Bartolomeu Dias , also Bartolomeu Diaz (* around 1450 in the Algarve ; † May 29, 1500 south of the Cape of Good Hope ) was a Portuguese navigator and explorer who in 1487/88 was the first European to sail around the southern tip of Africa .
Little is known about the life of Dias before his voyage of discovery. He was possibly a descendant of João Dias, who in 1434 together with Gil Eanes the Cape Bojador circumnavigated, and the merchant and explorer Dinis Dias , who in 1444 commissioned by Henry the Navigator pushed forward the first European to the westernmost point of continental Africa Set in the present-day Senegal Cabo Verde and discovered the Terra dos Guineus .
Trip to Guinea
In 1481 Bartolomeu Dias took part in an expedition from Diogo de Azambuja to the coast of Guinea .
The journey of discovery: circumnavigating the southern tip of Africa
In search of the sea route from Europe to Asia , Portuguese expeditions had explored the west coast of Africa since the time of Henry the Navigator in the early 15th century. In 1486, King John II of Portugal gave Bartolomeu Dias the top secret order to follow up on the results of Diogo Cão , to find the southern tip of the continent, to sail around it and, if possible, to advance to India .
Dias set sail in the summer (probably at the end of August) 1487 with a fleet of three ships.
The pilot of his flagship, the São Cristóvão caravel , was Pêro de Alenquer. The second caravel in the fleet, the São Pantaleão, was commanded by João Infante . Alvaro Martins was his pilot. A supply ship with the pilot João de Santiago was under the command of the brother of Bartolomeu Dias, Diogo Dias . There were also six Congolese who had been brought to Lisbon by Diogo Cão on board, who had the task of penetrating inland along the coast and looking for trade opportunities as well as for the " Priest King John ".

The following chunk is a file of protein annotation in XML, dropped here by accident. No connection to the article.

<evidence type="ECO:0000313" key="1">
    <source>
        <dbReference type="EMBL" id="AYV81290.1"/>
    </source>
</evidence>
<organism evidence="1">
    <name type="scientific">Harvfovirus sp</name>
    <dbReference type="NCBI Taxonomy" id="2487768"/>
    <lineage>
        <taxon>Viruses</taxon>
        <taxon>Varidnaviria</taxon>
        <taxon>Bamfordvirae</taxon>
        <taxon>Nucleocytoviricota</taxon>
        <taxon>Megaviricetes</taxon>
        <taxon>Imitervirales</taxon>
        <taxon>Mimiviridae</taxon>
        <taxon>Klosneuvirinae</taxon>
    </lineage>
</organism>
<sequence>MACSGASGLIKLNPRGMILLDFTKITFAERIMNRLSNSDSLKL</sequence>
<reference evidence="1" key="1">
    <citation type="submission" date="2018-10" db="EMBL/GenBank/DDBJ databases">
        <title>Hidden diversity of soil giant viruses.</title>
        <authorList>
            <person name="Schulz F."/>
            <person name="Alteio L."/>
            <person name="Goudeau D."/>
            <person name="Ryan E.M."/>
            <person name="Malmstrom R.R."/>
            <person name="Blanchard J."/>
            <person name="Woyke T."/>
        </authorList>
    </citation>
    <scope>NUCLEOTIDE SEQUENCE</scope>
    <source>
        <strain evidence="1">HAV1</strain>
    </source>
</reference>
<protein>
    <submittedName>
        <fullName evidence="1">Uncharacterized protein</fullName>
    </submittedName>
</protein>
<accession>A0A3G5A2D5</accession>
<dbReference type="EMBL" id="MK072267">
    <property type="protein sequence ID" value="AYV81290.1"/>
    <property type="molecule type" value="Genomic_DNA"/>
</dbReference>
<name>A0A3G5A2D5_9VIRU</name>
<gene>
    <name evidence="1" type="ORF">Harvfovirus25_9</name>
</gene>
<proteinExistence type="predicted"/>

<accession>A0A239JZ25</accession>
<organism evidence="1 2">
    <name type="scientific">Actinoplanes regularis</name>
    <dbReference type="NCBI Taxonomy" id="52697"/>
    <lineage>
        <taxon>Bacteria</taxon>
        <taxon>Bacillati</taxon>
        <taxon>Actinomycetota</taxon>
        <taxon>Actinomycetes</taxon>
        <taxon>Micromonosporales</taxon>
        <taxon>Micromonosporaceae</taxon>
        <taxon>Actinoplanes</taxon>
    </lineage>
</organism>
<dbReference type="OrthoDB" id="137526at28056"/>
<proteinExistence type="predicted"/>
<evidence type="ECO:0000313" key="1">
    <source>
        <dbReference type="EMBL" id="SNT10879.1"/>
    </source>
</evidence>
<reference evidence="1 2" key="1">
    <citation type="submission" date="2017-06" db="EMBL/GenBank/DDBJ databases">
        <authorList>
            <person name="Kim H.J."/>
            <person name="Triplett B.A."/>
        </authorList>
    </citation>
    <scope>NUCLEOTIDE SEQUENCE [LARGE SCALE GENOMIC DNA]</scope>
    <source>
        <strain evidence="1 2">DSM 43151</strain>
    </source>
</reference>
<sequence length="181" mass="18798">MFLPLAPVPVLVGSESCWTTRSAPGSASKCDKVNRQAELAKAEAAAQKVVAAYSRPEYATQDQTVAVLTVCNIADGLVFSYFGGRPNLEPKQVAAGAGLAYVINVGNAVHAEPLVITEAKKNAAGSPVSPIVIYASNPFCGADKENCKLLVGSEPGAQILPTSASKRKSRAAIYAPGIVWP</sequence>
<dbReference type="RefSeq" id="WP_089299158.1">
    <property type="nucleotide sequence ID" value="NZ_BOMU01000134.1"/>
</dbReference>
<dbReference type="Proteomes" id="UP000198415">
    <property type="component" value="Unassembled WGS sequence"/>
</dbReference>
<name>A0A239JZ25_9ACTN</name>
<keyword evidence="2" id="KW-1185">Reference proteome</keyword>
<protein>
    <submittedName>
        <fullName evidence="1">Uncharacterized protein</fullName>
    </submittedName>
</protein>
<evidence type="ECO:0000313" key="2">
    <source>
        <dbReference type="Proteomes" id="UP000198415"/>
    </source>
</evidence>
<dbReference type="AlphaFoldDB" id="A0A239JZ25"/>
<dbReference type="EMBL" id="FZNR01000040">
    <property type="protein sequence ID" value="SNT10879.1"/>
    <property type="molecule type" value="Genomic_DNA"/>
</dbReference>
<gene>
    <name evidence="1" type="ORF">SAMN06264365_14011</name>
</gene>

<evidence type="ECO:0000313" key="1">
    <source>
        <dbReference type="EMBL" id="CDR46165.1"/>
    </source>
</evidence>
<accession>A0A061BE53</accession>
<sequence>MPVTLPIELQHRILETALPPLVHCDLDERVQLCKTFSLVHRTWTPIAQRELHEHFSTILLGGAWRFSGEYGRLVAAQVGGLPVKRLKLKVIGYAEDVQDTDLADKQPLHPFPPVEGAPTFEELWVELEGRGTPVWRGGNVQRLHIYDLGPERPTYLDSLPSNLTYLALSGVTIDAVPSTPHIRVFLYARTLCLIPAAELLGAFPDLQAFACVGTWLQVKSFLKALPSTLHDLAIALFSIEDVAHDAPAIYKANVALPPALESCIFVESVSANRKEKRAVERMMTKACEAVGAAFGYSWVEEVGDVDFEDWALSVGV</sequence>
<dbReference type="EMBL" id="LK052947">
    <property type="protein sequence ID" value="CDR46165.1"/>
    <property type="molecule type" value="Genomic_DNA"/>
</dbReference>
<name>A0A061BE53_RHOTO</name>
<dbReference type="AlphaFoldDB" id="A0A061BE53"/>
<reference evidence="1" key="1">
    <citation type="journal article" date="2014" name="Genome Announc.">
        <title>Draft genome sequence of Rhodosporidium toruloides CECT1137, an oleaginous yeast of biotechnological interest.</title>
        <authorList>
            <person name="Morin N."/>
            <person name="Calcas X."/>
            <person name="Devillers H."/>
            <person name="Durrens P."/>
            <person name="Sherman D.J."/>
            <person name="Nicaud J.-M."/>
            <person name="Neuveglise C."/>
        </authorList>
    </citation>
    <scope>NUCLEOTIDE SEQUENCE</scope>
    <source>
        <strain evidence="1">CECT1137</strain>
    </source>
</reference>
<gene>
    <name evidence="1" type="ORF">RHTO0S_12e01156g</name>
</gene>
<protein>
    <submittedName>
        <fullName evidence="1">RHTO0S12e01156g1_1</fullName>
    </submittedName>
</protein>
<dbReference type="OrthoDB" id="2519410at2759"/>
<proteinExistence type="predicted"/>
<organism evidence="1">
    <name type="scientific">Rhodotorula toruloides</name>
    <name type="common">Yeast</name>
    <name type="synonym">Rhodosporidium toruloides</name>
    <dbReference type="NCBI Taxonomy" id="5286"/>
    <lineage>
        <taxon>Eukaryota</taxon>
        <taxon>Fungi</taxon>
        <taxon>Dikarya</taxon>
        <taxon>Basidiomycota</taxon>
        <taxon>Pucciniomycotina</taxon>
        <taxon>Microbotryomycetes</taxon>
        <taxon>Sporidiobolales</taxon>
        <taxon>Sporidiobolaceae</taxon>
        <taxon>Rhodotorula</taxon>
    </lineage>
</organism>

The fleet sailed along the west coast of Africa to the southernmost point known to the Portuguese at the time on the coast of what is now Namibia . He had previously left his supply ship in the southern Walvis Bay for safety reasons and let the last Africans disembark at the Congo estuary. From Walvis Bay he set out south, passed the Golfo de São Tomé (today's Spencer Bay ) and finally reached Angra Pequena ( Lüderitz Bay ). Here at Cabo da Volta ( Dias tip ) he erected his first stone heraldic pillar ( padrão ) to indicate the occupation for Portugal. On the way, both caravels were driven south over the Cape of Good Hope by strong north winds and storms .
When, after a few days on an easterly course, he had no land contact and the temperature kept falling, he turned north and came across an inhabited bay, which he called Angra dos Vaqueiros because of the herds of cattle grazing there . Today it is assumed that this meant the Mosselbaai on the coast of what is now South Africa . From there he sailed further east and came across the Algoa Bai , where he had another heraldic pillar built on March 12, 1488 at Cape Padrone . Against the will of his crew, who was on the verge of mutiny, he pushed through to the east and reached the mouth of the Great Fish River (Groot-Visrivier), where the coast already clearly runs in a northeastern direction. In honor of his deputy (João Infante) he named the river Rio Infante . Now he realized that he had found the route around Africa he had been looking for for 70 years and that the way to India was now free. His crew, suffering from scurvy, forced him to turn back.